AW: There are times I guess when you do. There’s always a certain special atmosphere created when you have a good audience, anyway. But I have to say mostly not. I actually almost prefer the recording experience to the performing. I think it’s more creative, more reactive. You can take more risks because of the wonders of editing and piece together something that is as close to perfection (a horrible word!) as you can possibly get. There are always things in performance you’re not going to be 100% happy with, inevitably. I could count on one hand the number of performances in my whole life that I’ve been genuinely pleased with. Any pianist I’m sure would say the same.

(CC) Three day sessions actually sounds quite comfortable…

AW: For the Franck I did 2 days , but for that I didn’t select my own edits. The 3rd day is all about that. I’m very lucky. It’s nice to be able to work without the pressure of an extreme deadline. The whole selection process is very time-consuming . You may have 10, sometimes maybe 20 takes of the same thing…

(CC) Exhausting

AW: Absolutely, yes. The concentration required is immense. By the time you listen to your tenth take, to find which one is very difficult.

(CC) You’re taking on very difficult works. How about the technical aspect of things? Did that come easily for you?

AW: I’m lucky in that I do learn pieces quickly, but sometimes that’s almost a curse. The Bax was a new challenge in that he writes in a different way for the piano. When I first began the Franck it was actually quite challenging, but over time it grew into my fingers and developed, and the same with the Bax. I didn’t initially understand the technical demands of the music. Over time it was a very rewarding to reach a stage when you actually feel comfortable with it.

(CC) Did that take a long time?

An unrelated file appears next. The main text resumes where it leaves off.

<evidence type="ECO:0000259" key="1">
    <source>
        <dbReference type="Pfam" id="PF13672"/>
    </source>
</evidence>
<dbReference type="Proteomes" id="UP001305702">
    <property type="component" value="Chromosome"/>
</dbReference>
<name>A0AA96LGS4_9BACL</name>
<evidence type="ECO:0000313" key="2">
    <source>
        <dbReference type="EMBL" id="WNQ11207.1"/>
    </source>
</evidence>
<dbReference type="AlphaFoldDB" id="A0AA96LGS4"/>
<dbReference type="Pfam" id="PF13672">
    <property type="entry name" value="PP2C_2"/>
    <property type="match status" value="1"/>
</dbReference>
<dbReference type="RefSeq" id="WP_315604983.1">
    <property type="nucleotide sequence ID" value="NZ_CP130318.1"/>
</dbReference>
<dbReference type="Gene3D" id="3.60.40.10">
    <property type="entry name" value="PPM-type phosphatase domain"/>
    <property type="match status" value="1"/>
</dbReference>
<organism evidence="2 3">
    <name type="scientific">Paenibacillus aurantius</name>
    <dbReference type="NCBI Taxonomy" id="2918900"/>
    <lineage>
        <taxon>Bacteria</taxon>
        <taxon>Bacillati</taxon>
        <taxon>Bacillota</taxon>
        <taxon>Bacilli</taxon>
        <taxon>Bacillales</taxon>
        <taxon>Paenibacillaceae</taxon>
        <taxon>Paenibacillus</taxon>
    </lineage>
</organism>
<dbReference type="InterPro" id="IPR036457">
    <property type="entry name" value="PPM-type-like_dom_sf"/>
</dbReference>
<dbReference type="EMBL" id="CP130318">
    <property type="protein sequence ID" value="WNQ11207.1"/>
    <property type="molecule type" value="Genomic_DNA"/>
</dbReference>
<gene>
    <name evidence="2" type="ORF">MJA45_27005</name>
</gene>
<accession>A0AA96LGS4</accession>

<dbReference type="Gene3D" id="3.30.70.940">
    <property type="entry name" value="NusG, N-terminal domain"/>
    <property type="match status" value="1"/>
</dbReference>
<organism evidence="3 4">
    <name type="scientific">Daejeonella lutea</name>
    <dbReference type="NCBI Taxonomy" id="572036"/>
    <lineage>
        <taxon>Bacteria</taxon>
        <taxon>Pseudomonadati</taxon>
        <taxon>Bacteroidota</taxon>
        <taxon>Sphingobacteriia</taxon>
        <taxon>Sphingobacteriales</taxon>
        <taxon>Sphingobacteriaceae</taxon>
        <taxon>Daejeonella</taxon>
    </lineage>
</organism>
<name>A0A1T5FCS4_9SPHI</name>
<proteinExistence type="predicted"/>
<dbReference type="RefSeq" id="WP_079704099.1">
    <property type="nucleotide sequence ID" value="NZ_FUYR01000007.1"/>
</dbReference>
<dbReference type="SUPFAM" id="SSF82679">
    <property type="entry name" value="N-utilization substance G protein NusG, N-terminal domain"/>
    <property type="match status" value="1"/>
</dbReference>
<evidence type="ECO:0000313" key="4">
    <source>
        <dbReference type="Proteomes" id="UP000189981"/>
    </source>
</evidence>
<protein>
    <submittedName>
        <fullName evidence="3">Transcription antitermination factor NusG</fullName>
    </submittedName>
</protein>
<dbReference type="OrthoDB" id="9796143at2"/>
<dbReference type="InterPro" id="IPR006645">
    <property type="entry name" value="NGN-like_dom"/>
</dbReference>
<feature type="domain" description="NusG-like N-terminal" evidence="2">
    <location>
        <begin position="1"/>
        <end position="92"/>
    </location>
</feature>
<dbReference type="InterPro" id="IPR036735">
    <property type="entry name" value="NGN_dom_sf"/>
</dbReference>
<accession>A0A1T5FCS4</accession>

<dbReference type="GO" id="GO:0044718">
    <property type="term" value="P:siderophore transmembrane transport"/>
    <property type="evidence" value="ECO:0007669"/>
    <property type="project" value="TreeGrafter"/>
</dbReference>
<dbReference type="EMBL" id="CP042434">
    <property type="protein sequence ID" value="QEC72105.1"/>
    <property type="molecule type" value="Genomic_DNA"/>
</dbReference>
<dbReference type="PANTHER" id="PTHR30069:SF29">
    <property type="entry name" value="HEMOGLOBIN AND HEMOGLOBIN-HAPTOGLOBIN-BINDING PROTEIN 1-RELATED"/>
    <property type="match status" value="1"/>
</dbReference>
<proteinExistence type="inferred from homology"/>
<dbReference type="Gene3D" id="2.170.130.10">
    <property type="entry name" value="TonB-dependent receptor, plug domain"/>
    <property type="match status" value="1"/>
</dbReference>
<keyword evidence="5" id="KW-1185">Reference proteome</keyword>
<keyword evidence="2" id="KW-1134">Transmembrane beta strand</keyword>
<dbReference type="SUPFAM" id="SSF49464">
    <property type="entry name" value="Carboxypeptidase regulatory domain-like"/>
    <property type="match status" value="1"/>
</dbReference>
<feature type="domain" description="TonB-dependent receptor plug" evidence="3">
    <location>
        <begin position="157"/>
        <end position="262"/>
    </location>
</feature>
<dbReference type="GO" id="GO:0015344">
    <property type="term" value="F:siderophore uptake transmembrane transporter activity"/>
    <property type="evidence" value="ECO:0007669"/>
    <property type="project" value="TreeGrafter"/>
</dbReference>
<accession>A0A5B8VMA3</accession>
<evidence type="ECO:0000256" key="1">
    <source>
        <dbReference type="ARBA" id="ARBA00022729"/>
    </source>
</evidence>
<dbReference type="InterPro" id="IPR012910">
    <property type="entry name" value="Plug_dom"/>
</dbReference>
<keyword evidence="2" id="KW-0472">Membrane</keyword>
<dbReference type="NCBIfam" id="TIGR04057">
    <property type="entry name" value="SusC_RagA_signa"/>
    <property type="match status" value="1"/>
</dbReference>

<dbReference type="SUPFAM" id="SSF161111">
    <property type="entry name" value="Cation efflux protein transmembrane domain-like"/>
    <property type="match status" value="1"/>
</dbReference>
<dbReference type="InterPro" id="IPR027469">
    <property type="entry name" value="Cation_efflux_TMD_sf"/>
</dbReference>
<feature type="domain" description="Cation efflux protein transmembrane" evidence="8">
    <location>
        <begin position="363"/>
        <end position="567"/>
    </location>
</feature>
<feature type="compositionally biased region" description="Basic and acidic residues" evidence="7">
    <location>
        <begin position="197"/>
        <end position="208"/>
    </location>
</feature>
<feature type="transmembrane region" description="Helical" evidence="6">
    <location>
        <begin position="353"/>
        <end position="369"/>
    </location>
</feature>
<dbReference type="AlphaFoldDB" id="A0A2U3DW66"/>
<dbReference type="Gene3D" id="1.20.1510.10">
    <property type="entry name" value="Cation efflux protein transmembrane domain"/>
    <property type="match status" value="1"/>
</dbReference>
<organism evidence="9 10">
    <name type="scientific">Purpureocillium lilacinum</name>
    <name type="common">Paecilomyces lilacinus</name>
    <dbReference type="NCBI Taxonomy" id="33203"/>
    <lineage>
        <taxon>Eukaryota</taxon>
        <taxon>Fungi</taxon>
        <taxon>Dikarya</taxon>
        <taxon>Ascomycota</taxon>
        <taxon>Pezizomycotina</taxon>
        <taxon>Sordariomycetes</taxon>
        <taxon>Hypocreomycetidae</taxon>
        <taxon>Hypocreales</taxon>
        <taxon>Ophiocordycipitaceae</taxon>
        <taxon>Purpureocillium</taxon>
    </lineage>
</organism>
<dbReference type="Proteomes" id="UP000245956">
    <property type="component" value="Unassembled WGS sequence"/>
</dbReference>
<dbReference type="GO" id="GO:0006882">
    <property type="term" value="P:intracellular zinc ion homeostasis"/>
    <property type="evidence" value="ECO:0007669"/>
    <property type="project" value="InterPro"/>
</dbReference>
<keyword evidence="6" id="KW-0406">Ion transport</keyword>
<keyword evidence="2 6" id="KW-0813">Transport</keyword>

AW: Not an immense amount, no. It felt quite natural. I do enjoy exploring lesser-known music. It’s a hobby of mine. When I was on the New Generation scheme they wanted me to do lesser-known pieces for specific programmes, and through that I developed a taste for it.

(CC) You’re with exactly the right recording company.

AW: Absolutely. I know I’m not going to be recording the Beethoven Sonatas for them…

(CC) At which age did you start to learn?

AW: When I was 5. When I was young I preferred like most young children to play football but I went to Chethams when I was 11 and so that was a big commitment. I would never send my own kids there…

(CC) It seems to be a rounded education there, though…

AW: A great education, no question. If I’d have stayed in Lincolnshire where I was born I would not be doing what I do now and I owe a lot to the place. But the whole competitive environment is very unpleasant at times. In some ways it prepares you for the industry itself. You have to have a thick skin. But it’s not a good experience for a lot of people.

(CC) Do you actually do any work away from the piano?

AW: Very much so. It’s very important. You often have your clearest thoughts away from the piano.

(CC) What are your thought on analysis and analysts?

AW: It’s absolutely crucial, to understand the harmonic structure of any piece is vital. I remember a few years ago I went for a lesson with Murray Perahia. He’s obsessed with Schenkerian analysis. I knew nothing about it at the time and I found it was such an intense approach, different from what I was used to. It is crucial though to have that structural understanding, particularly with the Bax.

(CC) Schenker tends to engender a different way of listening, because of the interaction between the various levels (foreground, middle-ground, background). Did you find your listening as well as your playing grew because of it?

AW: I became more aware of some things. It’s not an approach I really adopt today. If you understand the harmonic skeleton of the piece then that for me is the key to the structure of the work…It’s the key to everything, melodically, in terms of colouring…

(CC) That basically brings to an end the questions…Many thanks for your time and good luck with your endeavours!
- Colin Clarke, MusicWeb International

Ashley Wass Biography & Discography